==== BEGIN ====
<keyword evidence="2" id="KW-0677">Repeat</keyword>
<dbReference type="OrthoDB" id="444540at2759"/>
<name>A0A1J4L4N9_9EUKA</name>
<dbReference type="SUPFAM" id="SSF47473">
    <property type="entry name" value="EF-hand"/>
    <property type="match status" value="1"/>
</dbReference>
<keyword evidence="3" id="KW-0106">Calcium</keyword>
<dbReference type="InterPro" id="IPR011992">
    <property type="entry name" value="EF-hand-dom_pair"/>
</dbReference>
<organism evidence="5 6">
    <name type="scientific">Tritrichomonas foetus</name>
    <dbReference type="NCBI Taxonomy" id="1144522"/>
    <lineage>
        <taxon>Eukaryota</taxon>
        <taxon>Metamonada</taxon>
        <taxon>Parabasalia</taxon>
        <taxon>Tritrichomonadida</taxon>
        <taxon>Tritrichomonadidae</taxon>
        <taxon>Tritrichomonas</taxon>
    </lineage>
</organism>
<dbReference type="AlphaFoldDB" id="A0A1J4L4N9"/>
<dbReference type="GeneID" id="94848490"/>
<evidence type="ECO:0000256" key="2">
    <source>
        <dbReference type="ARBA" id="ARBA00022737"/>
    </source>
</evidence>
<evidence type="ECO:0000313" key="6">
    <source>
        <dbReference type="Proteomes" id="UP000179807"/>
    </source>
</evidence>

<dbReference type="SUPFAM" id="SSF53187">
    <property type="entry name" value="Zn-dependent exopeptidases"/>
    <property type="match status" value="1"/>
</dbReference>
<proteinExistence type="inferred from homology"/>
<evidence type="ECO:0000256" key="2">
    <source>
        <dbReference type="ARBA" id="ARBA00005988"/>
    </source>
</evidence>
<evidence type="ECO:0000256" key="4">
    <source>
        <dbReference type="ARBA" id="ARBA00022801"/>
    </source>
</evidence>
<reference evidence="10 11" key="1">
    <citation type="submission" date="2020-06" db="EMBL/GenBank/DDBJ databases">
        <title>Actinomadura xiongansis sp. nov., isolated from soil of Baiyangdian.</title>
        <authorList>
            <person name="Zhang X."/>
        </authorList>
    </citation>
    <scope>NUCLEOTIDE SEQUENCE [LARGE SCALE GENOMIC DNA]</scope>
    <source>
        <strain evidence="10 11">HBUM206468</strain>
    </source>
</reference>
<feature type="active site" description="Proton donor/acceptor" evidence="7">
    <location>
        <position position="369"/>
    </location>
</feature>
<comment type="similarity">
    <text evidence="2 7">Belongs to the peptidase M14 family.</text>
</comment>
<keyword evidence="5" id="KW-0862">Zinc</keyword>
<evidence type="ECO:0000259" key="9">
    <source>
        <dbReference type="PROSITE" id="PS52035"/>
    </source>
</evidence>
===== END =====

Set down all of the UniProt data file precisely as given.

<keyword evidence="2" id="KW-0677">Repeat</keyword>
<dbReference type="OrthoDB" id="444540at2759"/>
<name>A0A1J4L4N9_9EUKA</name>
<dbReference type="SUPFAM" id="SSF47473">
    <property type="entry name" value="EF-hand"/>
    <property type="match status" value="1"/>
</dbReference>
<keyword evidence="3" id="KW-0106">Calcium</keyword>
<dbReference type="InterPro" id="IPR011992">
    <property type="entry name" value="EF-hand-dom_pair"/>
</dbReference>
<organism evidence="5 6">
    <name type="scientific">Tritrichomonas foetus</name>
    <dbReference type="NCBI Taxonomy" id="1144522"/>
    <lineage>
        <taxon>Eukaryota</taxon>
        <taxon>Metamonada</taxon>
        <taxon>Parabasalia</taxon>
        <taxon>Tritrichomonadida</taxon>
        <taxon>Tritrichomonadidae</taxon>
        <taxon>Tritrichomonas</taxon>
    </lineage>
</organism>
<dbReference type="AlphaFoldDB" id="A0A1J4L4N9"/>
<dbReference type="GeneID" id="94848490"/>
<evidence type="ECO:0000256" key="2">
    <source>
        <dbReference type="ARBA" id="ARBA00022737"/>
    </source>
</evidence>
<evidence type="ECO:0000313" key="6">
    <source>
        <dbReference type="Proteomes" id="UP000179807"/>
    </source>
</evidence>

<dbReference type="SUPFAM" id="SSF53187">
    <property type="entry name" value="Zn-dependent exopeptidases"/>
    <property type="match status" value="1"/>
</dbReference>
<proteinExistence type="inferred from homology"/>
<evidence type="ECO:0000256" key="2">
    <source>
        <dbReference type="ARBA" id="ARBA00005988"/>
    </source>
</evidence>
<evidence type="ECO:0000256" key="4">
    <source>
        <dbReference type="ARBA" id="ARBA00022801"/>
    </source>
</evidence>
<reference evidence="10 11" key="1">
    <citation type="submission" date="2020-06" db="EMBL/GenBank/DDBJ databases">
        <title>Actinomadura xiongansis sp. nov., isolated from soil of Baiyangdian.</title>
        <authorList>
            <person name="Zhang X."/>
        </authorList>
    </citation>
    <scope>NUCLEOTIDE SEQUENCE [LARGE SCALE GENOMIC DNA]</scope>
    <source>
        <strain evidence="10 11">HBUM206468</strain>
    </source>
</reference>
<feature type="active site" description="Proton donor/acceptor" evidence="7">
    <location>
        <position position="369"/>
    </location>
</feature>
<comment type="similarity">
    <text evidence="2 7">Belongs to the peptidase M14 family.</text>
</comment>
<keyword evidence="5" id="KW-0862">Zinc</keyword>
<evidence type="ECO:0000259" key="9">
    <source>
        <dbReference type="PROSITE" id="PS52035"/>
    </source>
</evidence>